by Angus Von Stulpnagel Jnr.
Once upon a time there was a wee boy called James who lived with his mum and dad,in a tiny cottage in Tynron. He was very happy because his mum and dad loved him very much. They might not have been very rich but they were healthy and had lots of fun.
Now, one day, James was on his way to visit his good friend, Old Davie; and he was especially happy because today was his 7th birthday, and it was Davie’s 87th birthday. They always got together on their birthdays and shared a very small birthday cake (just big enough for two people). Davie was a great baker, since he worked as a wee boy in a big house in Culross, in the Kingdom of Fife.
On the way to Davie’s cottage James met an old lady walking the opposite way, and when she saw him she stopped and curtseyed, then walked on, with a big smile on her face.
James was puzzled, but not so puzzled as when he walked round a corner and met two very tall, and very old, men. They both suddenly stopped, and standing to attention, bowed very low to James. James thought it would only be polite to bow back, however when he straightened up the men had gone. He thought they had just walked round the corner, but when he looked, they were gone.
Two minutes later James was at Davie’s house, and as it was a lovely sunny day they had their cake outside in Davie’s cottage garden. They laughed and joked, and Davie sang ‘Happy Birthday to us’. Normally these two friends did not give each other birthday presents, as each was very comfortable with just giving each other their friendship every time they met, and friendship is worth more than even the most expensive presents; but this day Davie put his big wrinkled old hand into his jacket pocket and handed James a very old, and very beautifully made, wooden box, saying “it is time you had this”. Not knowing what to say, James said nothing (which is often the right thing to do) but just turned the box a few times and then carefully opened it. It was then that James experienced the third strange thing that day – for inside the box was something James felt he knew so well it was no surprise at all to see a large gold disk, exactly the size of the palm of his hand. On the front were three eagles on a shield, and, even before James had turned the disk over completely James had already read “Gottvertrauen und Dienst” and “Schloss NeuenKirchen”, he looked up at Davie and very quietly said “Trust in God and Serve”.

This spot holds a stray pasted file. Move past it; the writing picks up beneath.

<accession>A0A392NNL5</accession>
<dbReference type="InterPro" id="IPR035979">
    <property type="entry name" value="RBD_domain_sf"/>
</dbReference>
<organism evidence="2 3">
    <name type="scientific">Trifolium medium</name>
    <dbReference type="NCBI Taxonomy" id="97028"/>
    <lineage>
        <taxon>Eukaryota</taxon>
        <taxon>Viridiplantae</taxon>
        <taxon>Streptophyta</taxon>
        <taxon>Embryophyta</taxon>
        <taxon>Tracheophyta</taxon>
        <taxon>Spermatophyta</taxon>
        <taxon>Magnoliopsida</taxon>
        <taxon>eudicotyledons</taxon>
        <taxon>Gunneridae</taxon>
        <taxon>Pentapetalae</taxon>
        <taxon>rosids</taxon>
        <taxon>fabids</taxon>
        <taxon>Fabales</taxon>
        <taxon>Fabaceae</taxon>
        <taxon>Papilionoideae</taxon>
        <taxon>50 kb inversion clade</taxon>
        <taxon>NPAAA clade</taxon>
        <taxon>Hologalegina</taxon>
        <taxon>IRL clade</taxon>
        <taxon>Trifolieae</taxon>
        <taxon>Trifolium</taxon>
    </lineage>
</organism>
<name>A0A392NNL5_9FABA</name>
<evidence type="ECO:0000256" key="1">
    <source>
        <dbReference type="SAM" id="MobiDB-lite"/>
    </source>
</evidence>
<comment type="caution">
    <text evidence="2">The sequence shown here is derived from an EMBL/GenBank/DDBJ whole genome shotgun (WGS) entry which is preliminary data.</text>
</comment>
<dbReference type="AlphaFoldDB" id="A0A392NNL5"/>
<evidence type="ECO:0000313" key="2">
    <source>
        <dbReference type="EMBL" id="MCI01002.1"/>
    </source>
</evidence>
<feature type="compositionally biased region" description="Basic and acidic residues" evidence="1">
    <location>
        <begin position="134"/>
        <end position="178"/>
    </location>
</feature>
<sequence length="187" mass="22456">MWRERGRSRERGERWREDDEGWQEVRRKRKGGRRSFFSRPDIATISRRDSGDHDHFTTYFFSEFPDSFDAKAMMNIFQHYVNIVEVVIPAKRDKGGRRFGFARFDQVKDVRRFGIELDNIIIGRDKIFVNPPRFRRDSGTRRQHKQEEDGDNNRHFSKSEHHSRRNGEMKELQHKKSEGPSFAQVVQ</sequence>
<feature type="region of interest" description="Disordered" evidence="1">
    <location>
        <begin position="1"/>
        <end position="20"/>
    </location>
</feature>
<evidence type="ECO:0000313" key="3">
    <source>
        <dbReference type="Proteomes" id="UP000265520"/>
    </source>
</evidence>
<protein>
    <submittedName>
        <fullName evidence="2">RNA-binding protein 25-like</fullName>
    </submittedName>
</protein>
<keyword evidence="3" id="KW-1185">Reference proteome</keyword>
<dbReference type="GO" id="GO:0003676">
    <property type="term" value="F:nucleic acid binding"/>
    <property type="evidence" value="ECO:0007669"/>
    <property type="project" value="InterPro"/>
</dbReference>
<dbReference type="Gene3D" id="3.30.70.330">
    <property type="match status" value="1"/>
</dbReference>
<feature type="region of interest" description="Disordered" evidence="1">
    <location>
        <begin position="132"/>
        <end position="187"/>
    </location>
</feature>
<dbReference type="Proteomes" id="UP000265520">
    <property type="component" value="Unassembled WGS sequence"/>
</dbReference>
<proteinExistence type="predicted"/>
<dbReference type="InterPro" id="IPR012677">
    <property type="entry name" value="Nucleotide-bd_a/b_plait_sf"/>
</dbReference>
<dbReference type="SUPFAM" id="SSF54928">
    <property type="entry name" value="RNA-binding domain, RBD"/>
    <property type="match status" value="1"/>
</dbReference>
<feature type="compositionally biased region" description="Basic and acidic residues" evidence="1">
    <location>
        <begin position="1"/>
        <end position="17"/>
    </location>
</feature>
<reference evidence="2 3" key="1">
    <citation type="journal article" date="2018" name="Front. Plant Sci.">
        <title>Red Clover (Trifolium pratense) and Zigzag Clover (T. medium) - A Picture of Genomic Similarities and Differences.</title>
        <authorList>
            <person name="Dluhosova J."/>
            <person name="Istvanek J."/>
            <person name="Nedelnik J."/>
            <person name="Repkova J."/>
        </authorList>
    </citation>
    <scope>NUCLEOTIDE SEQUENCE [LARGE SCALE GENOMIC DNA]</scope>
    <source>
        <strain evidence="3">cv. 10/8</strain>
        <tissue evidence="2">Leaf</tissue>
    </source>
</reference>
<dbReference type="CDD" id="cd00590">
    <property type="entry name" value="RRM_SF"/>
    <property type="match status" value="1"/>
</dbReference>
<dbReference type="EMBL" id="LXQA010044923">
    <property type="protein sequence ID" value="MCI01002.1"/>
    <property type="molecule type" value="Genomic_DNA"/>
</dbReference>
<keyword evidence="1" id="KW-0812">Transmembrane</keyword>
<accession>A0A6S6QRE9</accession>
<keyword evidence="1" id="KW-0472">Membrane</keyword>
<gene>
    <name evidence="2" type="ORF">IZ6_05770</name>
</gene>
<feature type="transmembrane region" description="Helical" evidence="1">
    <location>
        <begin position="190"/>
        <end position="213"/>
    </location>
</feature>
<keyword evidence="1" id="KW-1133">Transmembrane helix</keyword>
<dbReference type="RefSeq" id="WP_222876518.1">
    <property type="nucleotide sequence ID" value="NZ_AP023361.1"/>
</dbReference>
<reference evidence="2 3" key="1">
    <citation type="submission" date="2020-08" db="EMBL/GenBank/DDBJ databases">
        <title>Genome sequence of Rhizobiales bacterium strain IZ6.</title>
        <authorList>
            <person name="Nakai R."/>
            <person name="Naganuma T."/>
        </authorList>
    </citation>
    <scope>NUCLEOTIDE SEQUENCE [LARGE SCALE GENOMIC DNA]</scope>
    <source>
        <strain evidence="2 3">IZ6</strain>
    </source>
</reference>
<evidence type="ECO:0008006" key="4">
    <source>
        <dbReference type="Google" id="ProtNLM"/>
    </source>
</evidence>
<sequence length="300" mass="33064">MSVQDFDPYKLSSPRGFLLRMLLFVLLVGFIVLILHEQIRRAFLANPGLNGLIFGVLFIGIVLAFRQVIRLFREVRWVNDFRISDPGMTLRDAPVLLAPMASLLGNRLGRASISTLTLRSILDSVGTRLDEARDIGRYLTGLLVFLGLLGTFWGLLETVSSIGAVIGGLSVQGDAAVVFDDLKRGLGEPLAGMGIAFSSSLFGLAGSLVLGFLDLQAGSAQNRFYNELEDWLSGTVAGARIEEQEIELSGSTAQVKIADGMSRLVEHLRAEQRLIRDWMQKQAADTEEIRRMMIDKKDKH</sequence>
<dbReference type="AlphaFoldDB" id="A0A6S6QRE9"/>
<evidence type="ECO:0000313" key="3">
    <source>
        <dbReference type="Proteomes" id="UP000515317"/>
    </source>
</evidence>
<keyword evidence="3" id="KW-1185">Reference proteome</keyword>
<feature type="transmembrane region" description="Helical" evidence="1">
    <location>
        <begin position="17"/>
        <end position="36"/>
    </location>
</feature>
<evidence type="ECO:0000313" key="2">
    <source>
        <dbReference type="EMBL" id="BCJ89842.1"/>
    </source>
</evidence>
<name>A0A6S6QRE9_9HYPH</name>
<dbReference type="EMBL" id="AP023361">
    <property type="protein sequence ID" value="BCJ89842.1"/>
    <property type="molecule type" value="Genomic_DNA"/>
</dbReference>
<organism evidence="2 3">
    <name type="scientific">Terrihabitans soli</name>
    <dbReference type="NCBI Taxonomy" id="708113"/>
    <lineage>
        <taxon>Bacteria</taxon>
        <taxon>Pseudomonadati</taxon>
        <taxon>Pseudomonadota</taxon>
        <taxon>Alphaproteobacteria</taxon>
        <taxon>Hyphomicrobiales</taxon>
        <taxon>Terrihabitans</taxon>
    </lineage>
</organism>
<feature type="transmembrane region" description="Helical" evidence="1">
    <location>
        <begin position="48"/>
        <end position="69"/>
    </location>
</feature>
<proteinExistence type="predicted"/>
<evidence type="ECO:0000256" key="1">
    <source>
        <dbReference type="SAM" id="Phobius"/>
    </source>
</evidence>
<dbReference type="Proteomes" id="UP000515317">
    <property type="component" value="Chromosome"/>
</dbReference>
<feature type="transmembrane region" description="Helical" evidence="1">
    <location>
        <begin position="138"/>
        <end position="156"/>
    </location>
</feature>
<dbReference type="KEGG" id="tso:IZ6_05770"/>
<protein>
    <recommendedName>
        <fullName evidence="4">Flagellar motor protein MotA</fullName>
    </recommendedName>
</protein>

“Where is Castle NeuenKirchen Davie?”
“James, it is far away, in a land that has had many names, and from a time when this world was a different place.”
James then told Davie about the old lady and the two strange men he had seen earlier, as he thought they had something to do with the gold disk. Davie just smiled and nodded slowly.
Davie in a quiet, slow, and important voice asked, “Whose seal is this?” (For the gold disk was a seal for sealing very important documents with ribbon and red wax).
“It is mine,” said James, who was probably the most honest boy in the whole of Scotland, and in a voice which made anyone think he had owned the seal for a hundred years.
“And who do you think these people were that you met today James?”
This took James a long time to answer, because, after all this was his first day of being only seven years old, and he knew it was something important. Eventually he said: “They are from a long time ago, and a long way away, and they know me; but I don’t know them.”
“Very good James,” said Davie, looking him straight in the eye, and putting his hands on his shoulders: “Your mother is Princess Paula, and your father is Prince Michael. Today you are seven and receive the royal seal, which will make you Prince James, and possibly even King James some day. Long ago when your great great grandfather was a young man, he met a beautiful girl while he was travelling the world. At that time he was a prince, and was to be crowned King one day of a big country in the mountains far far away. The girl was so beautiful, and the country so beautiful, that he sent word to his father, the King, asking if he could stay in Scotland and marry her. Of course any father wants his son to be happy, and he agreed, because he knew his son was clever and sensible. The kingdom would wait for him, or one of his descendants, to come back when they were ready.”
“Do mum and dad know about this?” asked James.
“Yes, and your dad had cake with me too when he was seven. When he was grown up he met your mum, and told her after they were married, but they decided Tynron was the best place in the world to stay and bring up a family.”
James slipped the seal into the box, and the box into his pocket. He then bowed very low to Davie, who bowed back. They giggled a bit and then James ran off home for his birthday tea. When he got there his dad was sitting on the front doorstep, waiting for him, “How is Old Davie today then?” he asked.
“Just the same as ever, and his cake was the best yet.”
Quietly he pulled the box from his pocket and showed it to his dad, who just smiled and put it back in James’ pocket.
“I’ve been to the castle once”, he said, dreamily “but home is even better. I have everything I need here, and could not be any happier, so I’ll just stay here. You have the seal now, and can choose yourself one day. But now it is time to go in and get ready for your birthday tea, your pals will be here soon.”
They gave each other a hug and went inside.
James thought about asking his dad if the big house Davie had learned to bake in really was in the Kingdom of Fife, and if he really was 87 years old, but decided it was not something he needed to know just now.